Lettuce and Leek Soup

It’s been a couple months since my last soup post, so this one is long overdue. Soups are a vital part of my diet; they are versatile, easy to prepare, and a seamless way to integrate more homemade broth into my eating routine. Today’s lettuce soup is a nice change of pace, and a unique way to avoid the incessant crunching and chewing that comes from eating a plateful of lettuce.

There are two main cuisines with a history of enjoying lettuce in their soup. In Chinese cuisine, it is added as a finishing vegetable, much in the same way you’d add herbs like cilantro or scallions; for example, our local Vietnamese restaurant serves its Chinese-inspired Hu Tieu soup with lettuce on top. Today’s recipe favors the French preparation of lettuce soup, which is often blended (or run through a sieve) and flavored with cream.

Any lettuce will do for this recipe, with the exception of iceberg, because it probably won’t add much flavor. This dish is served both cold and hot, and we prefered the hot version. Lettuce soup has a flavor that’s hard to describe – earthy but not dirty, sharp but not biting. I’ve found that cooking down a leek in the chicken broth enriches and balances the soup; adding a few sprigs of parsley and some lemon zest help brighten its top notes as well.

Lettuce and Leek Soup (Gluten-free, Primal, Paleo, Perfect Health Diet, Whole30-adaptable)

  • Servings: 4
  • Difficulty: Easy

2 tbsp butter
1 leek, coarsely chopped
4 cups chicken broth
2 dashes ground nutmeg
10oz (2-3 heads) romaine lettuce (or any lettuce but iceberg), coarsely chopped
3 sprigs parsley, stems included, coarsely chopped
zest of 1/2 lemon
salt and pepper to taste
2 tbsp heavy cream or coconut milk (optional)

1. In a stockpot, heat the butter over medium heat. Add the leek and saute until bright green and tender, about 3 minutes. Add the broth and nutmeg, then bring to a boil; simmer until the leeks are soft, about 4 more minutes, then add the lettuce and parsley. Simmer until the lettuce is wilted, about 2 minutes, then remove from heat.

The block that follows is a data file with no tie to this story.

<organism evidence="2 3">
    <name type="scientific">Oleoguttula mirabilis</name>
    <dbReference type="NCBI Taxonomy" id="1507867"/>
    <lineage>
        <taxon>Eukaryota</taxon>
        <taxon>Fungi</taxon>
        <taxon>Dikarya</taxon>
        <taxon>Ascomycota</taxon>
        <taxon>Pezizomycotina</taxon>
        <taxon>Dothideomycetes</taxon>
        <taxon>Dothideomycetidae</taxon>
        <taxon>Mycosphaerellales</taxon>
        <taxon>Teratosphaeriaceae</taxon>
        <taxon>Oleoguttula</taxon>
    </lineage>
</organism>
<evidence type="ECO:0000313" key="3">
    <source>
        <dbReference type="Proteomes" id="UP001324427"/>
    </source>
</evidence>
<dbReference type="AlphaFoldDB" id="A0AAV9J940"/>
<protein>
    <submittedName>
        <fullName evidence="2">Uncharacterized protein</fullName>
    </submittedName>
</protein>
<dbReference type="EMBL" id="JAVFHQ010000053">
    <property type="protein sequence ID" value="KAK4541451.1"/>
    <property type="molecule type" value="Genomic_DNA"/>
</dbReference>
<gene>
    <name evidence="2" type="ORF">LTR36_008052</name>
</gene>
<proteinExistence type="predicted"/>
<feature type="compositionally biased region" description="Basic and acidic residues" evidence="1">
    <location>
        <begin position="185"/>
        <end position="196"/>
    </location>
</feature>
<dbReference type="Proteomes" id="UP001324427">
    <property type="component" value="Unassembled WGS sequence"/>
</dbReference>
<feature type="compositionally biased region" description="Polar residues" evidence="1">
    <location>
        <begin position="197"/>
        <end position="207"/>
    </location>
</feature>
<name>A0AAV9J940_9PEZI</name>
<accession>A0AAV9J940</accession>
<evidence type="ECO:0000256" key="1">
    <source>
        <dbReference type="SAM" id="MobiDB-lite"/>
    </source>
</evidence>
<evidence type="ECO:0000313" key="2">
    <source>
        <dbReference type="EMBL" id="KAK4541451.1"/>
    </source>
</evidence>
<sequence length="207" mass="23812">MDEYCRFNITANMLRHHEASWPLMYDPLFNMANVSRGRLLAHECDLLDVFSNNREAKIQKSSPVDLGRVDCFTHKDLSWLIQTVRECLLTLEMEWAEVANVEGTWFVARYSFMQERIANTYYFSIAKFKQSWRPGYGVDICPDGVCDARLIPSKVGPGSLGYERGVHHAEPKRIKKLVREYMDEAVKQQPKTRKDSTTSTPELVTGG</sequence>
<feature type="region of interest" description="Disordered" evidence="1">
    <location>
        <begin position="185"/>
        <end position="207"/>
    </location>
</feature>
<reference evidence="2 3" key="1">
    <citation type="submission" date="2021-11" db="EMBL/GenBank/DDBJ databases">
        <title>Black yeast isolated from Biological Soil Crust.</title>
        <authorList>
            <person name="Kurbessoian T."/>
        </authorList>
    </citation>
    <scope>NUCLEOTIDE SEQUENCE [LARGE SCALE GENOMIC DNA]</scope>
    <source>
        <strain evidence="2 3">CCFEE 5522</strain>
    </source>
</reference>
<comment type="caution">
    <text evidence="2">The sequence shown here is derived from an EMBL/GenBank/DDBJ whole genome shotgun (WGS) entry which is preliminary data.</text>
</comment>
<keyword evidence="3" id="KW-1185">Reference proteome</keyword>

2. Transfer to a blender and add lemon zest, then blend until smooth, starting at a low speed and gradually moving to a high speed, about 2 minutes; it’ll take a bit more blending than you’d expect to really combine the lettuce fibers and liquid. Season with salt and pepper to taste then serve with heavy cream or coconut milk.

11 thoughts on “Lettuce and Leek Soup

  1. I’ve made lettuce soup before following a Beekman 1802 recipe and it was really good. They used tempered egg yolks for the creaminess instead of milk (I used duck egg yolks). Really interesting!

    I’m definitely going to make your version too! I love the idea of leeks, nutmeg, cream and zest with it!


  2. Hi Russ, I am a big soup fan too and this lettuce and leek soup recipe looks delicious. Adding lettuce to the leek soup looks good too. I don’t know if it would be too much to also chop up a few some spring onions and sprinkle them on top of this yummy looking soup! I love green onions :) Ana


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